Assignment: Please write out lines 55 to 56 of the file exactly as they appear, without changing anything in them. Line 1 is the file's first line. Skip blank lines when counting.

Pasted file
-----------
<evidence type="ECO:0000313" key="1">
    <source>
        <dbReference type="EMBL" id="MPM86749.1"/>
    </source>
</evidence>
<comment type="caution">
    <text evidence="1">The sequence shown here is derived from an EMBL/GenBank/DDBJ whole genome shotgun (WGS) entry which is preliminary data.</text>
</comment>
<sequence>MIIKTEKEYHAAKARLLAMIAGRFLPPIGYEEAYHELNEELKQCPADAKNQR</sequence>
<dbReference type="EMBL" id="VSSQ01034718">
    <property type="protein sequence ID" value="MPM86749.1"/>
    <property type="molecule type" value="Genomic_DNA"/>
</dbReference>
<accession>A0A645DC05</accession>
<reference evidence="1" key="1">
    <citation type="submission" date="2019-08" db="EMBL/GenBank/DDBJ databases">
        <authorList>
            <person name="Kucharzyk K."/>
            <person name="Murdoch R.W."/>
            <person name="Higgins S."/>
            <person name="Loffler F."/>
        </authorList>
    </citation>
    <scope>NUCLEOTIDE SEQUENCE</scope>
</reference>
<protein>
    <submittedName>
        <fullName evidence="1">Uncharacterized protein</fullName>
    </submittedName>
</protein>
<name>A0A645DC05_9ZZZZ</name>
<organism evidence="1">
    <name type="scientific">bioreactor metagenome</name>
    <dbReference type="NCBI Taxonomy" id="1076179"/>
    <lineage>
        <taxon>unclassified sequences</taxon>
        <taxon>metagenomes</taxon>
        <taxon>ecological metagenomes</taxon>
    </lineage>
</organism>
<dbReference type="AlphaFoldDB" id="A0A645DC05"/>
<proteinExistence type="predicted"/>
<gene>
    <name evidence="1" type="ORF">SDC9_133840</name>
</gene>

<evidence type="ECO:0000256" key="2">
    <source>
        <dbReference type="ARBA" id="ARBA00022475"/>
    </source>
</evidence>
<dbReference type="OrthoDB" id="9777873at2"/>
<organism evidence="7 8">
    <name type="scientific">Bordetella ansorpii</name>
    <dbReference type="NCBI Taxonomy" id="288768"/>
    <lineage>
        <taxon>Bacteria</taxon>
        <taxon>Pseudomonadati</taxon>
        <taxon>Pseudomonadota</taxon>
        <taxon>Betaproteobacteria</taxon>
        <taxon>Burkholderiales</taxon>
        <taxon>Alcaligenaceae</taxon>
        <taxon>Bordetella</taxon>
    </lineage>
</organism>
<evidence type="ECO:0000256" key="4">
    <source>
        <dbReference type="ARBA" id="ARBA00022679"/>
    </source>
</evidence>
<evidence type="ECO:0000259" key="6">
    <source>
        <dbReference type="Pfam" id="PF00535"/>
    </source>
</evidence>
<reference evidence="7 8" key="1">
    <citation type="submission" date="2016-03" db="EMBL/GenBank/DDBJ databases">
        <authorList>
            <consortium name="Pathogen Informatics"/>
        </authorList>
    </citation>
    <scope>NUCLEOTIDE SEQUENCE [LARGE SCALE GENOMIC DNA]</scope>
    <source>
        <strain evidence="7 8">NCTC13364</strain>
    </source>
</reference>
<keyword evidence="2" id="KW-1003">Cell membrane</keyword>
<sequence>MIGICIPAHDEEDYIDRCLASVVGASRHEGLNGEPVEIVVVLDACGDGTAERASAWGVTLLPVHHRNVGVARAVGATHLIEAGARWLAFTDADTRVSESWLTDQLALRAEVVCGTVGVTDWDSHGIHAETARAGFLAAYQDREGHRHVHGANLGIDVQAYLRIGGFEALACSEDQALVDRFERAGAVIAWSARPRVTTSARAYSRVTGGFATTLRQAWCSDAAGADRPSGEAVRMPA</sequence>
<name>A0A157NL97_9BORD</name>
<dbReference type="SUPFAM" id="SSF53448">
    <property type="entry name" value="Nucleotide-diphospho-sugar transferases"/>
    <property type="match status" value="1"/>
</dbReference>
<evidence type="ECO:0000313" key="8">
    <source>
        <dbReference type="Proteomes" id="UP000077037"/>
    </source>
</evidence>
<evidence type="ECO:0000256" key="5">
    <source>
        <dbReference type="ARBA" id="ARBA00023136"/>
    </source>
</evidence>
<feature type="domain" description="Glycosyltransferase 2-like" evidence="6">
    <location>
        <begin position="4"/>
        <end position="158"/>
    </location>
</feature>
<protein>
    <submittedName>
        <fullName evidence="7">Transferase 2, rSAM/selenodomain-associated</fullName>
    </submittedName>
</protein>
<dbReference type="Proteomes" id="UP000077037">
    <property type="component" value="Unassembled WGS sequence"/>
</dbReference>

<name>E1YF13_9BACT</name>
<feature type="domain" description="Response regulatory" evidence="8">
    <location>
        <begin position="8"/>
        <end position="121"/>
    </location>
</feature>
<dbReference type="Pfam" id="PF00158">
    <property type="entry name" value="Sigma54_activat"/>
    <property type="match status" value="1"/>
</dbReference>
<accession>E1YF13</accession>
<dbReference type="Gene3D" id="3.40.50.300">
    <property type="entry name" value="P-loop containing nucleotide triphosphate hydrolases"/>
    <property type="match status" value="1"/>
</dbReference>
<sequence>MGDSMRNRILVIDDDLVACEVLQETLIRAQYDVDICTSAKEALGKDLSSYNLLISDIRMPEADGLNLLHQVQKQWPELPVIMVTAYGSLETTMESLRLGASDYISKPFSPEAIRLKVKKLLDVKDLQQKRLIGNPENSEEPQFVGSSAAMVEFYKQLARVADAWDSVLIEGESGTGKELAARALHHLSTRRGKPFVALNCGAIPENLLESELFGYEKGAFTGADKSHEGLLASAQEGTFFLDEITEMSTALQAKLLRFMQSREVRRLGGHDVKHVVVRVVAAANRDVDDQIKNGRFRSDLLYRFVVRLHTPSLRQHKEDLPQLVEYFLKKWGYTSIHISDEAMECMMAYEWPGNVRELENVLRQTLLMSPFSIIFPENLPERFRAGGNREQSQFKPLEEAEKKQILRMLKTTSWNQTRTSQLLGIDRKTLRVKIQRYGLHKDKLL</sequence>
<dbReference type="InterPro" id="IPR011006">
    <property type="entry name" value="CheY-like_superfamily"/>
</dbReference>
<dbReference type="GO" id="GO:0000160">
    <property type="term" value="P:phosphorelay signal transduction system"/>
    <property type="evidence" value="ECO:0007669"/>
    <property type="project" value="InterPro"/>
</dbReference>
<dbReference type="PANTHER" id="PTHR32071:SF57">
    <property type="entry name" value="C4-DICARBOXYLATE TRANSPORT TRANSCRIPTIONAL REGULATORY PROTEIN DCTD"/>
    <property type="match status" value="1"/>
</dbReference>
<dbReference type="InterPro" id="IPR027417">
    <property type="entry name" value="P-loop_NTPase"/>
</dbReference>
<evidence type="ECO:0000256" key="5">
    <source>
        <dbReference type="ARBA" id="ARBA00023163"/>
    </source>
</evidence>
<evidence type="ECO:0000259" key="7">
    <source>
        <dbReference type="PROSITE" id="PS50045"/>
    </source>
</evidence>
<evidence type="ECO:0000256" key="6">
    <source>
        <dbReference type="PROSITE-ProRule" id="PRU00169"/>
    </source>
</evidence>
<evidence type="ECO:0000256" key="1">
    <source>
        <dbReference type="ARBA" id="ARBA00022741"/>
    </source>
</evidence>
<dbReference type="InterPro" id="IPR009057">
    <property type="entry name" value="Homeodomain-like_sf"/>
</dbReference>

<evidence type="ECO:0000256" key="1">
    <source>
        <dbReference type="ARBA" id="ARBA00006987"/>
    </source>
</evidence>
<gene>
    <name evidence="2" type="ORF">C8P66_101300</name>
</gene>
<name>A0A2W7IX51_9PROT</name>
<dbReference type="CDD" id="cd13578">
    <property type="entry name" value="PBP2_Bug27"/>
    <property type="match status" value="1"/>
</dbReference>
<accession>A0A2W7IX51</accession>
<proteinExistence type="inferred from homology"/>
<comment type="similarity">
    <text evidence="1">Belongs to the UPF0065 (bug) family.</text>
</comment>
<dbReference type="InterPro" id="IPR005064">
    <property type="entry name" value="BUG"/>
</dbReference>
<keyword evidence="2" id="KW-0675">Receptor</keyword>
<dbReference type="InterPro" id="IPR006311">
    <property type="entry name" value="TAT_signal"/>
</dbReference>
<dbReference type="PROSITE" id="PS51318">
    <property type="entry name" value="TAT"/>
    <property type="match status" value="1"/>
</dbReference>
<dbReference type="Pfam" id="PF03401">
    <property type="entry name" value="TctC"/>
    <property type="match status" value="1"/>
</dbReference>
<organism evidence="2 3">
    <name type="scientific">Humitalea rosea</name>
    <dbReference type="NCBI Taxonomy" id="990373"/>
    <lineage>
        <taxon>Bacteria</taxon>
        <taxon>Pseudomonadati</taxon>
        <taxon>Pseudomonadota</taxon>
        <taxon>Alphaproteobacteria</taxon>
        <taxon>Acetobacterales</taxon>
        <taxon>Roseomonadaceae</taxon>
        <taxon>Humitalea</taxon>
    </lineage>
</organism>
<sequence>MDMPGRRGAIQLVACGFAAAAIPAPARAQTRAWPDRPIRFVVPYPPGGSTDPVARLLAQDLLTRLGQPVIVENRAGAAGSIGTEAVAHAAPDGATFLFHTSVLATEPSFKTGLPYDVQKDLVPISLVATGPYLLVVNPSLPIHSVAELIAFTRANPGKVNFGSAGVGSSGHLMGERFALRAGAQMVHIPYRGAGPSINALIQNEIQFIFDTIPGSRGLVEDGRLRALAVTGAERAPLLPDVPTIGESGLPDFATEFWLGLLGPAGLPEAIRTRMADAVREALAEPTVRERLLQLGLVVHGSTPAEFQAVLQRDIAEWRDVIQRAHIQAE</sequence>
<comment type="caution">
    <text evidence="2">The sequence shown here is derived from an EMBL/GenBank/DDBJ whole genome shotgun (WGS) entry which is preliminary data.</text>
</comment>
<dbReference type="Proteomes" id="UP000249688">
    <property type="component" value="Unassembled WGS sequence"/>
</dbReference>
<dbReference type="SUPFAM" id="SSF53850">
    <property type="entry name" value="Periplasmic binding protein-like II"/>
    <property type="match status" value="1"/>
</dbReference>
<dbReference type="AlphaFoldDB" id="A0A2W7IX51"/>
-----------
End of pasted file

    <lineage>
        <taxon>Bacteria</taxon>